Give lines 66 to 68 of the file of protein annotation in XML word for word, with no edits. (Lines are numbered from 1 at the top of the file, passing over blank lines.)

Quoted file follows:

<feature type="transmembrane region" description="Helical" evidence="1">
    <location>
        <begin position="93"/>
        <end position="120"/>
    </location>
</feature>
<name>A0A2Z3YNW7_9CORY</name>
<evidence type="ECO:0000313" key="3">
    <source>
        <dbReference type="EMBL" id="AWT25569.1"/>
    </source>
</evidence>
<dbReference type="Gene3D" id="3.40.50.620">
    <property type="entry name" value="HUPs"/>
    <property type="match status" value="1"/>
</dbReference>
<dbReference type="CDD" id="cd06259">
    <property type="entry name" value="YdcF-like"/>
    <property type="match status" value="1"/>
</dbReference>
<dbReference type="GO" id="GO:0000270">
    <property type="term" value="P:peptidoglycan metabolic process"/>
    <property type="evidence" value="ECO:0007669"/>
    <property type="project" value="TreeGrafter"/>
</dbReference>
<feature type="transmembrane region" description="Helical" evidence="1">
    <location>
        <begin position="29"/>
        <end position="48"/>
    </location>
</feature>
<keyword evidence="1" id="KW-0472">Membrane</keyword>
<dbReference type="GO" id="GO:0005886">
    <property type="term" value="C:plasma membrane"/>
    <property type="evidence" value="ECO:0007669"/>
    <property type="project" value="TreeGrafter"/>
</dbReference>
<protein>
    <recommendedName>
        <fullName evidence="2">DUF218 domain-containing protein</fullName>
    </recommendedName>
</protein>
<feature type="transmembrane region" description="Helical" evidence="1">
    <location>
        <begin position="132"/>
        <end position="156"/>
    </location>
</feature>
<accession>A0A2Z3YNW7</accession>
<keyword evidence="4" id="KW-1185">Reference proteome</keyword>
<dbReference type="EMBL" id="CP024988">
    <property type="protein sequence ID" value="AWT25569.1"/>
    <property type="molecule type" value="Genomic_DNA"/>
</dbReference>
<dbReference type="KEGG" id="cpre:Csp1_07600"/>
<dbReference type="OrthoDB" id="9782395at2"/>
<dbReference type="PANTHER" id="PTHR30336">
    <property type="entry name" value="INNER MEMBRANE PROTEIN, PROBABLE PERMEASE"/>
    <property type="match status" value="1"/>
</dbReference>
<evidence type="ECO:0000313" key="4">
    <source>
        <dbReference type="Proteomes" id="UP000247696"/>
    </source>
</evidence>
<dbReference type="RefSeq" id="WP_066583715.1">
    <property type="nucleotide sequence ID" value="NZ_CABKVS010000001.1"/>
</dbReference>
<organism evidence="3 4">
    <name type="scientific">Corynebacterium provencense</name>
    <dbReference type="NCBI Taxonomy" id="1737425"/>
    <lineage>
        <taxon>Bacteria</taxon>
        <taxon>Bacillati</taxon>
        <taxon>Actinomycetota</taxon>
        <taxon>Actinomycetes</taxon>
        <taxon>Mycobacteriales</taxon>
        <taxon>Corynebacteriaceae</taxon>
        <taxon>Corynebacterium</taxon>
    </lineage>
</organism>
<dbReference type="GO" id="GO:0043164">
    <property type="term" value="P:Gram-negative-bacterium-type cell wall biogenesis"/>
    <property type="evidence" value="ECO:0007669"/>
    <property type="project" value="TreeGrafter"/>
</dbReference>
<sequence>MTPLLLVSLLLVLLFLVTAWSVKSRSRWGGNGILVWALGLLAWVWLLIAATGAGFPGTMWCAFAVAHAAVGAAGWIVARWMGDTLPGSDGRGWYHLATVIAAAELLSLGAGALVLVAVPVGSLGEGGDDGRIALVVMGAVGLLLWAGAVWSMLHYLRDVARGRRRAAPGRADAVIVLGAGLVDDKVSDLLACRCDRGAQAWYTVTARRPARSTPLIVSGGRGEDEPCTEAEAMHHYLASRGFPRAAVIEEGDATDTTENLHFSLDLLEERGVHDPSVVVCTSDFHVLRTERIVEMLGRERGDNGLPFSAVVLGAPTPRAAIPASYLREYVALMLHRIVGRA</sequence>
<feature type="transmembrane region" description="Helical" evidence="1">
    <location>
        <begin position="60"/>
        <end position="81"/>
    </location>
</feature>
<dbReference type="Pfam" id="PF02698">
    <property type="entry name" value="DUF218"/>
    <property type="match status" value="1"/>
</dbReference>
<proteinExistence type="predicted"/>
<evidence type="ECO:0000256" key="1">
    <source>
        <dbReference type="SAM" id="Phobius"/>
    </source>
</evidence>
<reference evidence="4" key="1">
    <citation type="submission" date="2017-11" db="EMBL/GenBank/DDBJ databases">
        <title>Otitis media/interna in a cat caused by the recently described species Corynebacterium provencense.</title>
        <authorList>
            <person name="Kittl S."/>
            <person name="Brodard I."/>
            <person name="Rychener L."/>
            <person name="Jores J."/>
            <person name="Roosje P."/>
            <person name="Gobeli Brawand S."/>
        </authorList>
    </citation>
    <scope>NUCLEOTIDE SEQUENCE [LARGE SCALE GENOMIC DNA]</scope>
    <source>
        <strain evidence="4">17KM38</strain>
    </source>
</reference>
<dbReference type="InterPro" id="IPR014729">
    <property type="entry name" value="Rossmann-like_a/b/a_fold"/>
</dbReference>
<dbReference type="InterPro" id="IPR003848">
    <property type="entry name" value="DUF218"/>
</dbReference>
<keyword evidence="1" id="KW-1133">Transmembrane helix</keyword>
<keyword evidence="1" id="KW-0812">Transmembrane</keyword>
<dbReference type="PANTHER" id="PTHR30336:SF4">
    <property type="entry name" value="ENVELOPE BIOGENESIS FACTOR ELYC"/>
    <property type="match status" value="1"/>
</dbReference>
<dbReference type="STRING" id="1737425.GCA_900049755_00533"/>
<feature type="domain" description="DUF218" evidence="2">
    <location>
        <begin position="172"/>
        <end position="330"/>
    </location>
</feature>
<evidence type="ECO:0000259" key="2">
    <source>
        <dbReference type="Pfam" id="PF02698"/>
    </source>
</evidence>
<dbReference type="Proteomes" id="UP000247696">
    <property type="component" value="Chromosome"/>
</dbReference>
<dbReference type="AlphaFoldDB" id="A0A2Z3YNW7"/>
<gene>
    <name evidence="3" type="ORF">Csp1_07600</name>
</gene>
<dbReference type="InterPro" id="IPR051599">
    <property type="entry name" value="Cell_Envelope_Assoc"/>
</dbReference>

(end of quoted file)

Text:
<dbReference type="RefSeq" id="WP_066583715.1">
    <property type="nucleotide sequence ID" value="NZ_CABKVS010000001.1"/>
</dbReference>